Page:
In the arrangement shown in Fig. 3 the pivotally movable arm of the previous arrangements is replaced by a member 12, the mass of which is equally disposed on either side of a diametrical line on which the control spring 6 is situated. The member 12 is guided for radial movement along parallel lines by pins 13 and 14 sliding in brackets 15 and 16. On the two opposite extremities of member 14 are two resiliently yielding spring strips 17 and 18 respectively, each carrying contacts 19 and 20 co-acting with two corresponding contacts 21 and 22, fixed to brackets 23 and 24 on disc member 2 of the governor. This arrangement forms a balanced movement with double-break contact mechanism. Obviously both the contacts could be arranged at opposing angles corresponding to the angle of the arm in the arrangement of Fig. 2 to obtain the advantages described with reference thereto. With the arrangement of Fig. 3, however, aplurality of resiliently yielding contacts are provided which are in series in the governing circuit butif. desired a plurality of such contacts could be arranged in parallel in the circuit and adapted to be actuated together to make and break the circuit by the arrangements on the lines described.
Although the above description relates to contact mechanism mounted on the rotating member the speed of, which is to be governed it will be appreciated that if desired only the member which is actuated under the joint action of centrifugal force and a controlling force need be on the rotating portionwhilst the resiliently "motion between the contact surfaces in the manner substantially as previously described.
It will also be appreciated that although in the description above given the movable contact is arranged to furnish the yielding motion under contact pressure if desired, acontact, could be fixed to the movable member and the co-acting contact arranged on a spring. strip. Alternatively both contacts could be so arranged. The contact mechanism has moreover been shown in which the circuit is broken when the regulated speed is exceeded. With alternative speed varying means this could be reversed so that contact was made to complete the circuit when the speed was exceeded, by placing the a relatively fixed contact in a position radially outside the movable contact. A limiting stop in this case would be necessary to hold the movable member near its working position against the tension of the controlling spring when the governor was at rest.
Various other alternative arrangements within the scope of the invention as defined by the appended claims will suggest themselves to those skilled in the art.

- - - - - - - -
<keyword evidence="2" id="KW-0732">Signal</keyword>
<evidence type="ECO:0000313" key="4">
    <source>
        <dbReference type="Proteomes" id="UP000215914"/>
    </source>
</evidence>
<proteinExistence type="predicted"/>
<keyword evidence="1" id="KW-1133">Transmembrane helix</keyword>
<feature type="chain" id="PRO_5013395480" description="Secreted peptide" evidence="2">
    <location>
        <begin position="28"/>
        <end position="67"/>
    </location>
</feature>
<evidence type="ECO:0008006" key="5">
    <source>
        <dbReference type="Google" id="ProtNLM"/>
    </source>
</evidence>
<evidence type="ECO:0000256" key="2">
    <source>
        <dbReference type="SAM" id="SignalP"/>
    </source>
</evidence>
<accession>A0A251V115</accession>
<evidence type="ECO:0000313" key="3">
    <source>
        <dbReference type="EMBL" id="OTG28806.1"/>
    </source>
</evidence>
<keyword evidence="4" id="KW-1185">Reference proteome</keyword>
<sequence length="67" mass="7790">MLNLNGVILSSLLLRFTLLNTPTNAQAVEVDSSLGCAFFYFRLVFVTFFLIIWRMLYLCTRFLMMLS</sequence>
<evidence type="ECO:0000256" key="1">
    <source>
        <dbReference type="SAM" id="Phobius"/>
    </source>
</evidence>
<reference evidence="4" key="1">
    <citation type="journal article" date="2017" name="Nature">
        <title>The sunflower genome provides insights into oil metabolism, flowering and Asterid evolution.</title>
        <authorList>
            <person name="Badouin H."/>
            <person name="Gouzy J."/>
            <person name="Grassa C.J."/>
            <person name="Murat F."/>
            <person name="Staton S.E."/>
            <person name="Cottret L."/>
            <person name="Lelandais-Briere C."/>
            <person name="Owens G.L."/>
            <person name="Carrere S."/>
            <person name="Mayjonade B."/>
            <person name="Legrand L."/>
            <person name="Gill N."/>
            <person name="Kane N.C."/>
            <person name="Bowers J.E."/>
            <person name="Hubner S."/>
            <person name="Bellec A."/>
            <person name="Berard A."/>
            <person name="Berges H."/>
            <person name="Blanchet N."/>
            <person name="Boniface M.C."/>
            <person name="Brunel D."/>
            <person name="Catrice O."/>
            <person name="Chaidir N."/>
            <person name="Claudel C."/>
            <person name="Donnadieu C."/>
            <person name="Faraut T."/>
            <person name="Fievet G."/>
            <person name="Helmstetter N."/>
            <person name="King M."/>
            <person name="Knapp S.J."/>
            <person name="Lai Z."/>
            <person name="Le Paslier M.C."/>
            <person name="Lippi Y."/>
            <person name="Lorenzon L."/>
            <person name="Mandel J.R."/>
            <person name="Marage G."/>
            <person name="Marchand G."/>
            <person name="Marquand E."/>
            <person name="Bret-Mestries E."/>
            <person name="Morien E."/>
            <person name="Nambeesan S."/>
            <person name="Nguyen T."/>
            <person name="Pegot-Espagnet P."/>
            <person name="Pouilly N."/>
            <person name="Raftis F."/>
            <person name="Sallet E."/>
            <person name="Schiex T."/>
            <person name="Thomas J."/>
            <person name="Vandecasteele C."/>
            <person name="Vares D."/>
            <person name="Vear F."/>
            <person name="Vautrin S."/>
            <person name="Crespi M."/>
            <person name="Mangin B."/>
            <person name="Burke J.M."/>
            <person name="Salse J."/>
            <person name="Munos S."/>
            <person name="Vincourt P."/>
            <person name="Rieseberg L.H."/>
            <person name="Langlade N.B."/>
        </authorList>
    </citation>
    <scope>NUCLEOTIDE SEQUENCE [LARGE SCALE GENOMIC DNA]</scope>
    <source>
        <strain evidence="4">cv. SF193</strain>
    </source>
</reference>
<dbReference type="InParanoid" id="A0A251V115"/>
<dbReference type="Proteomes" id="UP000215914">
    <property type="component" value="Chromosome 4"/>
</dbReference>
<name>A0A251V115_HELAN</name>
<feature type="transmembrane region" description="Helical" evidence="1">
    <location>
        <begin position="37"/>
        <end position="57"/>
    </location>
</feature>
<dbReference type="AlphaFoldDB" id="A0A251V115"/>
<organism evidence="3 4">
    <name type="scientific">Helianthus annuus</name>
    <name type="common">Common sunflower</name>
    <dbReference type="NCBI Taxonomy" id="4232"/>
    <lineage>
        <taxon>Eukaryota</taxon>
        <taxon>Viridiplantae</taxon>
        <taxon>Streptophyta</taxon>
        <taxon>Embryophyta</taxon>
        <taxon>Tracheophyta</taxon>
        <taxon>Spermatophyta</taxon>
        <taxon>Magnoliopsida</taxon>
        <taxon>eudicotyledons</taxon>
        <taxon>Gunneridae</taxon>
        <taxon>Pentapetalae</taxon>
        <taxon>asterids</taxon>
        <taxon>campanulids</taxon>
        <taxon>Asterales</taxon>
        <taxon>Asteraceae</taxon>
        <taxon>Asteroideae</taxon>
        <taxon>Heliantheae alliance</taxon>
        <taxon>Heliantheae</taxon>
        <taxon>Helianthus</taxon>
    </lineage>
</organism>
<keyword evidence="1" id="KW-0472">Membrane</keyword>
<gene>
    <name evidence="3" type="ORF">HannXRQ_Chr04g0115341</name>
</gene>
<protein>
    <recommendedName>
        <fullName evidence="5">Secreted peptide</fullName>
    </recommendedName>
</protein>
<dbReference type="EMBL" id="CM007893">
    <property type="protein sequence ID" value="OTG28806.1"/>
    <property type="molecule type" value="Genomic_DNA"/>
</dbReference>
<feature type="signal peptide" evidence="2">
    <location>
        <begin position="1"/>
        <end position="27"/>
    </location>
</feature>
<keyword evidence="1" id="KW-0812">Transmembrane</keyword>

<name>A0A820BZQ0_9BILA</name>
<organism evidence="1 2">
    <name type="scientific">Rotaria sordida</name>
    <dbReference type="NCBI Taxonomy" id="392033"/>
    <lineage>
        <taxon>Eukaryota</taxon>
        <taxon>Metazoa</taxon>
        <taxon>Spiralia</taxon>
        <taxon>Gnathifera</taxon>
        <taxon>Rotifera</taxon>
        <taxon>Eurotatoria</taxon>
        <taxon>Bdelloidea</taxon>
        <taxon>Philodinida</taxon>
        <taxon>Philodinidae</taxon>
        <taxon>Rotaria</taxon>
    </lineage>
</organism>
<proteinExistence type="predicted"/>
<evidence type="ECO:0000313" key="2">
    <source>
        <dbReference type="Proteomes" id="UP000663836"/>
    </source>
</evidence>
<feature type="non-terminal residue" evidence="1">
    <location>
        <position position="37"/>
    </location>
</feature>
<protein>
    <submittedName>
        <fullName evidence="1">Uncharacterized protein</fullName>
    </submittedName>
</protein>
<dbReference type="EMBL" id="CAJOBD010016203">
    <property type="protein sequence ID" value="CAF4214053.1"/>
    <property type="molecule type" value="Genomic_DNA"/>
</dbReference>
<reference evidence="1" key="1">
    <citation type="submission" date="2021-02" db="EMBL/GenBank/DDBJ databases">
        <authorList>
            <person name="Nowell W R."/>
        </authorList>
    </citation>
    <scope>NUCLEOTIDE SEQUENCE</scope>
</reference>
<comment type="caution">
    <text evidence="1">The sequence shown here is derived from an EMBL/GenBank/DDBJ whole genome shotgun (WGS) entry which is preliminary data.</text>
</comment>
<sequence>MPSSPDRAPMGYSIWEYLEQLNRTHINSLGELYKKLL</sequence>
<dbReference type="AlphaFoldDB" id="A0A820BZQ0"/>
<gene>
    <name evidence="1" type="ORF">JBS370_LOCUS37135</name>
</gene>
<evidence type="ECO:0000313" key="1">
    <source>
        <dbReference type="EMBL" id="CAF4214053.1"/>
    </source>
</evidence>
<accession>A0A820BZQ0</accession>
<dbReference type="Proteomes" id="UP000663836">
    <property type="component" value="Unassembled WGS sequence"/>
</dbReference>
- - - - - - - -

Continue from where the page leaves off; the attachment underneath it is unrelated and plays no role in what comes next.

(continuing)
What is claimed is:
1. In a speed governor, a rotatable member, a mass movable by centrifugal force, means supplying a controlling force for said mass, and resiliently yielding contact means actuated by the movements of said mass and having a contacting face disposed in a plane substantially tangential to the direction of rotation of said rotatable member.
2. In a speed governor, a rotatable member, an actuating mass movable thereon by centrifugal force, means supplying a controlling force for said mass, and a governing contact connected to said actuating mass through a yielding spring strip and having a contactface disposed in a plane substantially tangential to the direction of rotation of said rotatable member.
3. In a speed governor a rotatable member, a mass movable thereon by centrifugal force in a substantially radial direction, means supplying a. controlling force for said mass, and a governing contact disposed on one side of the centre of gravity of said mass with a contact face in a plane substantially tangential to the direction of rotation of said disc member and connected to said mass through a yielding spring strip.
4. In a speed governor, a rotatable disc member, an arm pivoted at one end thereon with its centre of mass movable in a substantially radial direction, a diametrically disposed helical controlling spring connected between said arm and said disc member, and a fiat contact spring fixed to the free end of said arm and disposed in a plane substantially tangential to the direction of rotation of said disc member and at an angle to the radial direction of motion of said arm.
5. In a speed governor, a rotatable member, a mass carried thereby and movable thereon by centrifugal force, means carried by said member and supplying a controlling force for said mass, and resiliently yielding butt contact means mounted on said member and actuated by the movement of said mass and disposed with the contact faces at an acute angle to the direction of the actuated movements.
. RONALD GEORGE GRIFFITH.
US624060A 1932-06-16 1932-07-22 Electrical speed governor Expired - Lifetime US1982000A (en)

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Cited By (4)

* Cited by examiner, † Cited by third party
Publication number Priority date Publication date Assignee Title
US2617904A (en) * 1950-05-08 1952-11-11 Kleinschmidt Lab Inc Variable-speed governor
US2819441A (en) * 1954-10-19 1958-01-07 Kindar Corp Electric motor
US2894192A (en) * 1956-02-24 1959-07-07 Minitone Inc Motor governor
US3202780A (en) * 1960-11-22 1965-08-24 Int Standard Electric Corp Centrifugal speed governor which minimizes the effect of contact erosion

Cited By (4)

* Cited by examiner, † Cited by third party
Publication number Priority date Publication date Assignee Title
US2617904A (en) * 1950-05-08 1952-11-11 Kleinschmidt Lab Inc Variable-speed governor
US2819441A (en) * 1954-10-19 1958-01-07 Kindar Corp Electric motor
US2894192A (en) * 1956-02-24 1959-07-07 Minitone Inc Motor governor
US3202780A (en) * 1960-11-22 1965-08-24 Int Standard Electric Corp Centrifugal speed governor which minimizes the effect of contact erosion